If your financial situation has become so dire there’s no other option, bankruptcy is the last resort. Bankruptcy offers a sort of fresh start, though it’s not without its own restrictions. You have two options: you can either file for Chapter 13 bankruptcy, which works to eliminate your debts within three to five years, or you can file for Chapter 7 bankruptcy, which cancels your debts altogether.
You can start from scratch
Successfully filing for bankruptcy means wiping out all or most of your debt, starting over, and hopefully learning from your past mistakes to avoid getting into debt the second time around.
Freedom from creditors
After filing for bankruptcy, the court will issue an “automatic stay,’’ meaning that creditors won’t be allowed to contact you via phone or letters in attempt to collect on your debts. Instead, creditors will have to deal with your lawyers, not you.
You won’t lose all your assets
Any assets that are exempt in full stay in your possession. As far as what would be considered exempt, can largely depend on which state you’re in when you file for bankruptcy.
Negative impact on your credit report
A bankruptcy filing remains on your credit report for seven years, and during those seven years, any lender viewing your report will see at one point you weren’t able to pay of your debt. Not only does this make it difficult to take out loans, any loans are approved for are bound to have very high interest rates.
You don’t get to decide which assets to keep
Under a Chapter 7 bankruptcy filing, any assets not exempt from liquidation gets sold, and the profit made from the sale gets divided up among the creditors. Under a Chapter 13 filing, you may be able to keep an asset as long as you make payments to a trustee who then pays the creditors. However, this only works if the payments made to the creditors are almost as large as they would have been had the asset had been sold.
Attorneys who specialize in bankruptcy don’t work for free, and they’re hardly cheap. Then comes the court filing fees, paralegal fees, bankruptcy trustee fees, photocopying charges and consumer counseling fees.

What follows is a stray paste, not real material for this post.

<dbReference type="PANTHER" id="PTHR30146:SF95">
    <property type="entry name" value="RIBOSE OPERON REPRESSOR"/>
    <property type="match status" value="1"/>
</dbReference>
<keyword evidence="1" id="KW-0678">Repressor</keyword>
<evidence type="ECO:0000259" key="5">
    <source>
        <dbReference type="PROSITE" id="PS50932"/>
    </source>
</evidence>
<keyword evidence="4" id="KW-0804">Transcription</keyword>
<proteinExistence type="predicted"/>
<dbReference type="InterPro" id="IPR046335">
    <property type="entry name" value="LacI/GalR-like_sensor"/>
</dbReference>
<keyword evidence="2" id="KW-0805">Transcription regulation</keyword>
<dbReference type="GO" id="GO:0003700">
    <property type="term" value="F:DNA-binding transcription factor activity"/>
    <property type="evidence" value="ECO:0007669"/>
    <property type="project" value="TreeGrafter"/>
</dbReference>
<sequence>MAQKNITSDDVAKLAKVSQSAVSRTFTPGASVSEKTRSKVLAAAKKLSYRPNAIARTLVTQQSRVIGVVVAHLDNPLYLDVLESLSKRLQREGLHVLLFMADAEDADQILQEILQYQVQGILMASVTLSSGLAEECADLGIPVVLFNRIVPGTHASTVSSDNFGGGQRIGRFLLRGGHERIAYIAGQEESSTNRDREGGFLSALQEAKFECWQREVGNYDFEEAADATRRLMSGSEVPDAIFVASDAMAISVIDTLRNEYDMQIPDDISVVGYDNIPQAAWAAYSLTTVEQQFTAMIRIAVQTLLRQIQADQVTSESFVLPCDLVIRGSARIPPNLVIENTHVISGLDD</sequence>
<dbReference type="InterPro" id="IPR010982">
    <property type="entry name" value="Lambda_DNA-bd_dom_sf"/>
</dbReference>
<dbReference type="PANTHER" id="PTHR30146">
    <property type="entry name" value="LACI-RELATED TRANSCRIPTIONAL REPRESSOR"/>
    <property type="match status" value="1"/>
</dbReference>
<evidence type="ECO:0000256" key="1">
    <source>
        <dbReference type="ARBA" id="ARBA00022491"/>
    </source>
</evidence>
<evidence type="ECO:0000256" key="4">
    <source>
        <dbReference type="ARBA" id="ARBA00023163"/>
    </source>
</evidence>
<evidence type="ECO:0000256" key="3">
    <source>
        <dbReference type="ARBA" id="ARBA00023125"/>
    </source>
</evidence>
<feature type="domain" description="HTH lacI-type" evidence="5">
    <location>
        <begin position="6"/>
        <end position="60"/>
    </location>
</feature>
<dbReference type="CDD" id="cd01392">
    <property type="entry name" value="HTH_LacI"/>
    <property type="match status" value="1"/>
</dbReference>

Not all debt gets cleared away
Some debts like alimony, child support, student loans and back taxes owed to the government are here to stay until you pay them off in full.
How to Reduce Debt on Your Own
If you think you can get yourself out of debt just like you got yourself into debt, you’re not wrong. Digging yourself out of debt can spare you the headache of having to find legitimate debt relief programs (and all the costs that come with using professionals), but to be successful, you’ll have to keep track of your finances and become more self-disciplined when it comes to staying within a budget.
Tracking Your Spending
Do you know where all your money goes? Some of it goes to groceries, car insurance, rent, and every day essentials, but do you know where the rest of it goes? Knowing where every penny is spent is the first—and most important—step to conquering your debt.
It’s free because you’re working on your own case, there’s no service charges associated with attorneys or financial professionals.
It makes budgeting easier
You’ll be surprised where your money goes. Suddenly, things that used to seem important look trivial, and you’ll be able to eliminate, or at least cut down, all those unnecessary expenses.
Pouring your spending history and recording all your most recently purchases requires you to be thorough. This can be tiresome, and even downright frustrating.
It’s easy to lose track